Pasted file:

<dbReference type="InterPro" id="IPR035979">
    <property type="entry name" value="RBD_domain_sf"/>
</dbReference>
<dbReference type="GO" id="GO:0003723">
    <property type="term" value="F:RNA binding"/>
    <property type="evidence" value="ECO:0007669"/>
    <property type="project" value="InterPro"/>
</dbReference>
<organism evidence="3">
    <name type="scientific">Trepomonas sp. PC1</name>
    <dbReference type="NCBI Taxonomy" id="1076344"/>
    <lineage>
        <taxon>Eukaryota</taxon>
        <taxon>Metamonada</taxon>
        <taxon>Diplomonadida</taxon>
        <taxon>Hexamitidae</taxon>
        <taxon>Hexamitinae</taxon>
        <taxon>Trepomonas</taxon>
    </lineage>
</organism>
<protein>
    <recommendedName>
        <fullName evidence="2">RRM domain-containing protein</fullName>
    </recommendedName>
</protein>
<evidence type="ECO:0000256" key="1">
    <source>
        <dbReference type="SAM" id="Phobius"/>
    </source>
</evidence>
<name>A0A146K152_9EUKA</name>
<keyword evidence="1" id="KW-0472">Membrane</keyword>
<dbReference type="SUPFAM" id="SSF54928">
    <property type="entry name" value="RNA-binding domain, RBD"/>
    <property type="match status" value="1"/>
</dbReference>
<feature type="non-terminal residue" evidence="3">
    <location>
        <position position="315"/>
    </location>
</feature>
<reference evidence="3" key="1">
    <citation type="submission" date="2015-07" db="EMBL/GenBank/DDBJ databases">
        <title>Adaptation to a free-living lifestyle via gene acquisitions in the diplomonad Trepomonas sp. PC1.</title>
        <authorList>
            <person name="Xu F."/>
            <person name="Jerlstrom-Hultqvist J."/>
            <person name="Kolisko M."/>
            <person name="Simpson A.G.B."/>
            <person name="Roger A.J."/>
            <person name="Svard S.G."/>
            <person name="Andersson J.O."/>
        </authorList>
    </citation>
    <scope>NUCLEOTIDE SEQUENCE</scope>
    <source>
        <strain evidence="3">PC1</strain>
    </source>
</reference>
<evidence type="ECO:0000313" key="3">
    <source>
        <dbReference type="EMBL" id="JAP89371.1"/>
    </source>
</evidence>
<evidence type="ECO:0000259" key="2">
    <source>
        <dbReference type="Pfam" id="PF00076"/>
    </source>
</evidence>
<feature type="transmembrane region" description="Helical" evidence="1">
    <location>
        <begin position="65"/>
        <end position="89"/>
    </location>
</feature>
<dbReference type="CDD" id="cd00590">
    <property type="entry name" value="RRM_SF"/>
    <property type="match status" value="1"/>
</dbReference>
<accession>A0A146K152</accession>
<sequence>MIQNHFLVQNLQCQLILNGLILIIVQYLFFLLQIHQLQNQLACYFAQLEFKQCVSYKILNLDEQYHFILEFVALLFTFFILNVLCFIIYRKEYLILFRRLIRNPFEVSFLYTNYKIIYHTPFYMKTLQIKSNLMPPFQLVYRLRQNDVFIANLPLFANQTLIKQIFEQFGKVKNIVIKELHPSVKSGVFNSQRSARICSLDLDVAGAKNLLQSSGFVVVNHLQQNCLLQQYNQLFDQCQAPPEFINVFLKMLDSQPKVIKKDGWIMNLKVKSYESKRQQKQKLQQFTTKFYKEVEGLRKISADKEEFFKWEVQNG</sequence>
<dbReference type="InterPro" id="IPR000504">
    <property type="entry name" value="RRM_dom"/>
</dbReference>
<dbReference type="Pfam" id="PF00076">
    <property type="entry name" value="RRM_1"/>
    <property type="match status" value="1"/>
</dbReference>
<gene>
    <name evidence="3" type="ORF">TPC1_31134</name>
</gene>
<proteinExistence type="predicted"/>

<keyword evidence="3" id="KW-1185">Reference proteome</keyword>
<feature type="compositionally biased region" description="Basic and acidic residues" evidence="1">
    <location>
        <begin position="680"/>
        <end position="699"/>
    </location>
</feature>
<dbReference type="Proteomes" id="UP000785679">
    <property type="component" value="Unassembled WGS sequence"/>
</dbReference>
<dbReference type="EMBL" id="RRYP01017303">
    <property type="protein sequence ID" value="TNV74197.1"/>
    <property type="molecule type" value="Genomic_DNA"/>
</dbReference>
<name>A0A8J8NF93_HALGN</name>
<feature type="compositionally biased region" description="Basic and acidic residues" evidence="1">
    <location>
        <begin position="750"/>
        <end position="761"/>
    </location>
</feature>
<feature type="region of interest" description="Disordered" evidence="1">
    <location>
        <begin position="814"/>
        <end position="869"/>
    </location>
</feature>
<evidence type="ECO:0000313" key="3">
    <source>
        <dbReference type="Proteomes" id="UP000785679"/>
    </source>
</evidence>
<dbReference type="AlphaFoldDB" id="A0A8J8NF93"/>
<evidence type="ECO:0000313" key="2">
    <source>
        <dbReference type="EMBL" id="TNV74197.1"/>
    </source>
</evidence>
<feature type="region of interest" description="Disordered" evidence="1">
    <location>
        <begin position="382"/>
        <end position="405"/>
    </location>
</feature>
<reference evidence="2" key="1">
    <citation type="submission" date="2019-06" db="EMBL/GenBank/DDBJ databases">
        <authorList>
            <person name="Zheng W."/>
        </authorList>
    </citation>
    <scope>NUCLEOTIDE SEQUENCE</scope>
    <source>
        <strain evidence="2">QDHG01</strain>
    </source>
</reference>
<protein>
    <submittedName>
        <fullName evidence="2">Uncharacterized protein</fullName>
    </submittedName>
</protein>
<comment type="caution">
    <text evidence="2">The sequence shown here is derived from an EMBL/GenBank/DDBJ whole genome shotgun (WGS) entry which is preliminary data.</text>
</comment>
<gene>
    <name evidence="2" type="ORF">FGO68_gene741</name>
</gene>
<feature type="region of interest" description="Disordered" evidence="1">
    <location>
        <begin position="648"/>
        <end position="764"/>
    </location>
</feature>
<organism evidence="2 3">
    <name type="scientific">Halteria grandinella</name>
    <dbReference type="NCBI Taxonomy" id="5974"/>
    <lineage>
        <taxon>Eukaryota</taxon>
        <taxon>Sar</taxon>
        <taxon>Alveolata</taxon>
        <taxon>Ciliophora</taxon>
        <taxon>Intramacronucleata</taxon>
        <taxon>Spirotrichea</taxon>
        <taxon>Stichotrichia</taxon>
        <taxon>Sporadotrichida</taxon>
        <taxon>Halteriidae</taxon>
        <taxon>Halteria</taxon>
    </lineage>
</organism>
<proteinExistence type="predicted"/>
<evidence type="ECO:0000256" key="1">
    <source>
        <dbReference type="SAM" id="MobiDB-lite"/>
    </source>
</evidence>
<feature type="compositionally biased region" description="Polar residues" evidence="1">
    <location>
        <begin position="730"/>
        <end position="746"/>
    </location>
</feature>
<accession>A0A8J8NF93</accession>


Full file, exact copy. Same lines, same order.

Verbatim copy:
<dbReference type="InterPro" id="IPR035979">
    <property type="entry name" value="RBD_domain_sf"/>
</dbReference>
<dbReference type="GO" id="GO:0003723">
    <property type="term" value="F:RNA binding"/>
    <property type="evidence" value="ECO:0007669"/>
    <property type="project" value="InterPro"/>
</dbReference>
<organism evidence="3">
    <name type="scientific">Trepomonas sp. PC1</name>
    <dbReference type="NCBI Taxonomy" id="1076344"/>
    <lineage>
        <taxon>Eukaryota</taxon>
        <taxon>Metamonada</taxon>
        <taxon>Diplomonadida</taxon>
        <taxon>Hexamitidae</taxon>
        <taxon>Hexamitinae</taxon>
        <taxon>Trepomonas</taxon>
    </lineage>
</organism>
<protein>
    <recommendedName>
        <fullName evidence="2">RRM domain-containing protein</fullName>
    </recommendedName>
</protein>
<evidence type="ECO:0000256" key="1">
    <source>
        <dbReference type="SAM" id="Phobius"/>
    </source>
</evidence>
<name>A0A146K152_9EUKA</name>
<keyword evidence="1" id="KW-0472">Membrane</keyword>
<dbReference type="SUPFAM" id="SSF54928">
    <property type="entry name" value="RNA-binding domain, RBD"/>
    <property type="match status" value="1"/>
</dbReference>
<feature type="non-terminal residue" evidence="3">
    <location>
        <position position="315"/>
    </location>
</feature>
<reference evidence="3" key="1">
    <citation type="submission" date="2015-07" db="EMBL/GenBank/DDBJ databases">
        <title>Adaptation to a free-living lifestyle via gene acquisitions in the diplomonad Trepomonas sp. PC1.</title>
        <authorList>
            <person name="Xu F."/>
            <person name="Jerlstrom-Hultqvist J."/>
            <person name="Kolisko M."/>
            <person name="Simpson A.G.B."/>
            <person name="Roger A.J."/>
            <person name="Svard S.G."/>
            <person name="Andersson J.O."/>
        </authorList>
    </citation>
    <scope>NUCLEOTIDE SEQUENCE</scope>
    <source>
        <strain evidence="3">PC1</strain>
    </source>
</reference>
<evidence type="ECO:0000313" key="3">
    <source>
        <dbReference type="EMBL" id="JAP89371.1"/>
    </source>
</evidence>
<evidence type="ECO:0000259" key="2">
    <source>
        <dbReference type="Pfam" id="PF00076"/>
    </source>
</evidence>
<feature type="transmembrane region" description="Helical" evidence="1">
    <location>
        <begin position="65"/>
        <end position="89"/>
    </location>
</feature>
<dbReference type="CDD" id="cd00590">
    <property type="entry name" value="RRM_SF"/>
    <property type="match status" value="1"/>
</dbReference>
<accession>A0A146K152</accession>
<sequence>MIQNHFLVQNLQCQLILNGLILIIVQYLFFLLQIHQLQNQLACYFAQLEFKQCVSYKILNLDEQYHFILEFVALLFTFFILNVLCFIIYRKEYLILFRRLIRNPFEVSFLYTNYKIIYHTPFYMKTLQIKSNLMPPFQLVYRLRQNDVFIANLPLFANQTLIKQIFEQFGKVKNIVIKELHPSVKSGVFNSQRSARICSLDLDVAGAKNLLQSSGFVVVNHLQQNCLLQQYNQLFDQCQAPPEFINVFLKMLDSQPKVIKKDGWIMNLKVKSYESKRQQKQKLQQFTTKFYKEVEGLRKISADKEEFFKWEVQNG</sequence>
<dbReference type="InterPro" id="IPR000504">
    <property type="entry name" value="RRM_dom"/>
</dbReference>
<dbReference type="Pfam" id="PF00076">
    <property type="entry name" value="RRM_1"/>
    <property type="match status" value="1"/>
</dbReference>
<gene>
    <name evidence="3" type="ORF">TPC1_31134</name>
</gene>
<proteinExistence type="predicted"/>

<keyword evidence="3" id="KW-1185">Reference proteome</keyword>
<feature type="compositionally biased region" description="Basic and acidic residues" evidence="1">
    <location>
        <begin position="680"/>
        <end position="699"/>
    </location>
</feature>
<dbReference type="Proteomes" id="UP000785679">
    <property type="component" value="Unassembled WGS sequence"/>
</dbReference>
<dbReference type="EMBL" id="RRYP01017303">
    <property type="protein sequence ID" value="TNV74197.1"/>
    <property type="molecule type" value="Genomic_DNA"/>
</dbReference>
<name>A0A8J8NF93_HALGN</name>
<feature type="compositionally biased region" description="Basic and acidic residues" evidence="1">
    <location>
        <begin position="750"/>
        <end position="761"/>
    </location>
</feature>
<feature type="region of interest" description="Disordered" evidence="1">
    <location>
        <begin position="814"/>
        <end position="869"/>
    </location>
</feature>
<evidence type="ECO:0000313" key="3">
    <source>
        <dbReference type="Proteomes" id="UP000785679"/>
    </source>
</evidence>
<dbReference type="AlphaFoldDB" id="A0A8J8NF93"/>
<evidence type="ECO:0000313" key="2">
    <source>
        <dbReference type="EMBL" id="TNV74197.1"/>
    </source>
</evidence>
<feature type="region of interest" description="Disordered" evidence="1">
    <location>
        <begin position="382"/>
        <end position="405"/>
    </location>
</feature>
<reference evidence="2" key="1">
    <citation type="submission" date="2019-06" db="EMBL/GenBank/DDBJ databases">
        <authorList>
            <person name="Zheng W."/>
        </authorList>
    </citation>
    <scope>NUCLEOTIDE SEQUENCE</scope>
    <source>
        <strain evidence="2">QDHG01</strain>
    </source>
</reference>
<protein>
    <submittedName>
        <fullName evidence="2">Uncharacterized protein</fullName>
    </submittedName>
</protein>
<comment type="caution">
    <text evidence="2">The sequence shown here is derived from an EMBL/GenBank/DDBJ whole genome shotgun (WGS) entry which is preliminary data.</text>
</comment>
<gene>
    <name evidence="2" type="ORF">FGO68_gene741</name>
</gene>
<feature type="region of interest" description="Disordered" evidence="1">
    <location>
        <begin position="648"/>
        <end position="764"/>
    </location>
</feature>
<organism evidence="2 3">
    <name type="scientific">Halteria grandinella</name>
    <dbReference type="NCBI Taxonomy" id="5974"/>
    <lineage>
        <taxon>Eukaryota</taxon>
        <taxon>Sar</taxon>
        <taxon>Alveolata</taxon>
        <taxon>Ciliophora</taxon>
        <taxon>Intramacronucleata</taxon>
        <taxon>Spirotrichea</taxon>
        <taxon>Stichotrichia</taxon>
        <taxon>Sporadotrichida</taxon>
        <taxon>Halteriidae</taxon>
        <taxon>Halteria</taxon>
    </lineage>
</organism>
<proteinExistence type="predicted"/>
<evidence type="ECO:0000256" key="1">
    <source>
        <dbReference type="SAM" id="MobiDB-lite"/>
    </source>
</evidence>
<feature type="compositionally biased region" description="Polar residues" evidence="1">
    <location>
        <begin position="730"/>
        <end position="746"/>
    </location>
</feature>
<accession>A0A8J8NF93</accession>